“I’m just in shock, I just thought that wouldn’t be something that would ever happen to me because I watched all the Jaws movies and stuff, and I thought it was a joke,” she concluded.

Fate, man. A cagey weirdo.

New Jersey officials, in any case, have not closed the beach but have warned surfers that they might be next.

The last unprovoked shark attack in New Jersey was in 2017.

BeachGrit’s gory years.

I meant glory years.

Kelly Slater lists “problematic and overly white” eighties film as second greatest of all time, “Anti-LGTBQ+ aspects, racism by omission, underage sex and abortion!”

“Moments that are no longer acceptable in modern society…”

The world’s greatest surfer, athlete if my opinion is to be weighed, Kelly Slater, has listed the eighties classic Fast Times at Ridgemont High as “one of my top 2 films of all time.” 

The film, which was built around Academy Award-winning writerCameron Crowe’s wild undercover experiences at Clairemont High School in San Diego, follows a bunch of kids as they navigate life, love, sex, drugs etc, Sean Penn’s Jeff Spicoli still the defining surfer stereotype.

However, many problematic themes and scenes, as Literate Ape’s Don Hall explains. 

In the first two minutes of the film, we see a high school guy tape a sign on the back of another guy that says “I Am A Homo” and later, Spicoli, in a dream sequence, as he has won the big surfing competition, calls his competitors “Fags.”

There are only two black characters in this thing: Charles Jefferson (Forest Whittaker) and his brother (known only in the credits as “Jefferson’s Brother”) This film is overwhelmingly white.

In the first twenty minutes, Stacy (Jennifer Jason Leigh), a fifteen year old mall worker, has sex in an abandoned baseball dugout with a twenty-six year old dude. She subsequently has sex with Damone in her parents’ pool room, gets pregnant, has an abortion by herself, and hides it all from her parents.

In the first twenty minutes, Stacy (Jennifer Jason Leigh), a fifteen year old mall worker, has sex in an abandoned baseball dugout with a twenty-six year old dude. She subsequently has sex with Damone in her parents’ pool room, gets pregnant, has an abortion by herself, and hides it all from her parents.

There is, of course, the Phoebe Cates fantasy sequence where Brad is caught masturbating to his mental image of her slo-mo coming out of the pool and pulling off her bikini top. 

So we have nods to anti-LGTBQ+ aspects, racism by omission, underage sex and abortion. Definitely a few moments that are no longer acceptable in modern society.

Heavy, yeah, and who knew!

But there’s a surprise twist, maybe not problematic at all! 

Read to end here! 

Photo: @Instagram
Photo: @Instagram

Wild environmental debate erupts after World Surf League CEO Erik Logan claims to have saved the earth: “This is virtue signaling at its best!”


Surf Ranch swings wide its wooden gates in just five days and I would have to imagine there is great joy in Santa Monica. Oh the event is the very least favorite on the World Surf League Championship Tour hated by surfers and surf fans alike and has been a critical failure with ticket prices slashed to near nothing in an attempt to have someone, anyone, come and watch.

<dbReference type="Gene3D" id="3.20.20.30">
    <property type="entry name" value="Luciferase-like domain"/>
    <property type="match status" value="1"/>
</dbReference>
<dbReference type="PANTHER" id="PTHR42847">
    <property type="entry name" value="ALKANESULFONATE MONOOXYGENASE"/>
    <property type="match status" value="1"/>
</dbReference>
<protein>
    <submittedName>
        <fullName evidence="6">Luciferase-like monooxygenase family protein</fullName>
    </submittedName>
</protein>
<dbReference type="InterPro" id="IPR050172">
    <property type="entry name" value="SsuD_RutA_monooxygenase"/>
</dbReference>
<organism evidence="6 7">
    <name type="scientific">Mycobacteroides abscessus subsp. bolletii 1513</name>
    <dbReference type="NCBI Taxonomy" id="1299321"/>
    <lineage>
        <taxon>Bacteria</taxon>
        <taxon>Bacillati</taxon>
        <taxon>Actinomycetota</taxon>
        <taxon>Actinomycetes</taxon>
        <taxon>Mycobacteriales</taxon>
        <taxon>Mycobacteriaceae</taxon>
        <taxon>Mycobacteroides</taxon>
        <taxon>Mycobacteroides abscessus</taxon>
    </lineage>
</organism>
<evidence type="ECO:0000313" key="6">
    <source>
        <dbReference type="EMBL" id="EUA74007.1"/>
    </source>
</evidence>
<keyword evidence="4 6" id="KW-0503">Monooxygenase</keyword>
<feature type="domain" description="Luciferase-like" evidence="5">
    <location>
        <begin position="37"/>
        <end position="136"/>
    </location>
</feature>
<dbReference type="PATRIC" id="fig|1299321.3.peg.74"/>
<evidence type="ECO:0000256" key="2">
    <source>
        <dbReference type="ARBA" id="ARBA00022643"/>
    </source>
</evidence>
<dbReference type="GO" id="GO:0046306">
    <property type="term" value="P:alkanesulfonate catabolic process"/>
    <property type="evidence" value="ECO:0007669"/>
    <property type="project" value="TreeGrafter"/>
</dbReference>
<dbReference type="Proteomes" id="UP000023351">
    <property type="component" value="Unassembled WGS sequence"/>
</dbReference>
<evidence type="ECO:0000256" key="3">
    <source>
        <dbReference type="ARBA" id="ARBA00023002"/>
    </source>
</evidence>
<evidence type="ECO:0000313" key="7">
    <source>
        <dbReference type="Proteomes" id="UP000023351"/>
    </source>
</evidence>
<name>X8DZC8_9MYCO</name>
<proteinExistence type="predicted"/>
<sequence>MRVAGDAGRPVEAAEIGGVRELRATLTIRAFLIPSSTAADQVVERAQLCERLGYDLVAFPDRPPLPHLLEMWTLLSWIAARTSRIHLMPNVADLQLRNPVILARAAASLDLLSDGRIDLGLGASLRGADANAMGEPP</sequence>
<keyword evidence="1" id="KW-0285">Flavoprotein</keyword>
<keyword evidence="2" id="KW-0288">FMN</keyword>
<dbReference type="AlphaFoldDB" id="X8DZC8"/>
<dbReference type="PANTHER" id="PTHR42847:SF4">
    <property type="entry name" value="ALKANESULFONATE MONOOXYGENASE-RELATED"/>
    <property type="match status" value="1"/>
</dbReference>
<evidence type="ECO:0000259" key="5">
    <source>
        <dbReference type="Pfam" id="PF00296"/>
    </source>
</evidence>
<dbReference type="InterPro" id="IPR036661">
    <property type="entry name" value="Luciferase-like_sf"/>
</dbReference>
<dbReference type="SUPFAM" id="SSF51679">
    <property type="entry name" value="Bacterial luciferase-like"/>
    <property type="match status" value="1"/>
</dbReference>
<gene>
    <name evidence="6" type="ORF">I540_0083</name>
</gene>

Still, much happiness amongst the World Surf League chiefs as the patented Wall of Positive Noise™ grows stronger and stronger and stronger. So strong, in fact, and sturdy that not one ounce of criticism seeps in. A whole separate universe exists behind it. One where Chief of Sport Jessi Miley-Dyer has saved women and Chief of Executives Erik Logan has saved the earth.

In an Instagram message celebrating his great accomplishment of planting a plant, Logan stated, “One of the principles of the @wsl is sustainability. As a global community of surfers, we are working hard to make sure the ocean stays healthy. One way we do that is by replanting and honoring the land so fresh water flows back into the ocean. To be able to be a small part of something that will be here hundreds of years from now was an incredibly humbling experience.”

While many applauded, one loan critic lobbed a devastating insult asking for an offset of the wild amount of air travel the World Surf League creates along with the volume of single use surfboards and called the planting of a plant “virtue signaling at its best.”

The World Surf League Positive Brigade pounced, responding directly with the message, “Thanks for your comment! We are fully committed to our environmental initiatives and realize sport has the power to inspire, engage and set new trends globally. We aim to reduce first and then offset any unavoidable emissions and have been carbon neutral since 2018, including all Championship Tour staff and athlete travel, and have reduced emissions by 49% since our 2018 baseline. If interested, you can learn more at”

Unbent, the Negative Nelly responded, “Thanks for the reply however I don’t see a few plants make a difference. Good luck with your Winkipop viewing platform.”


But if you could, would you live in a world where you believed all of your own lies? Where you could live life one wave at a time whilst making your passion your life?

Me too.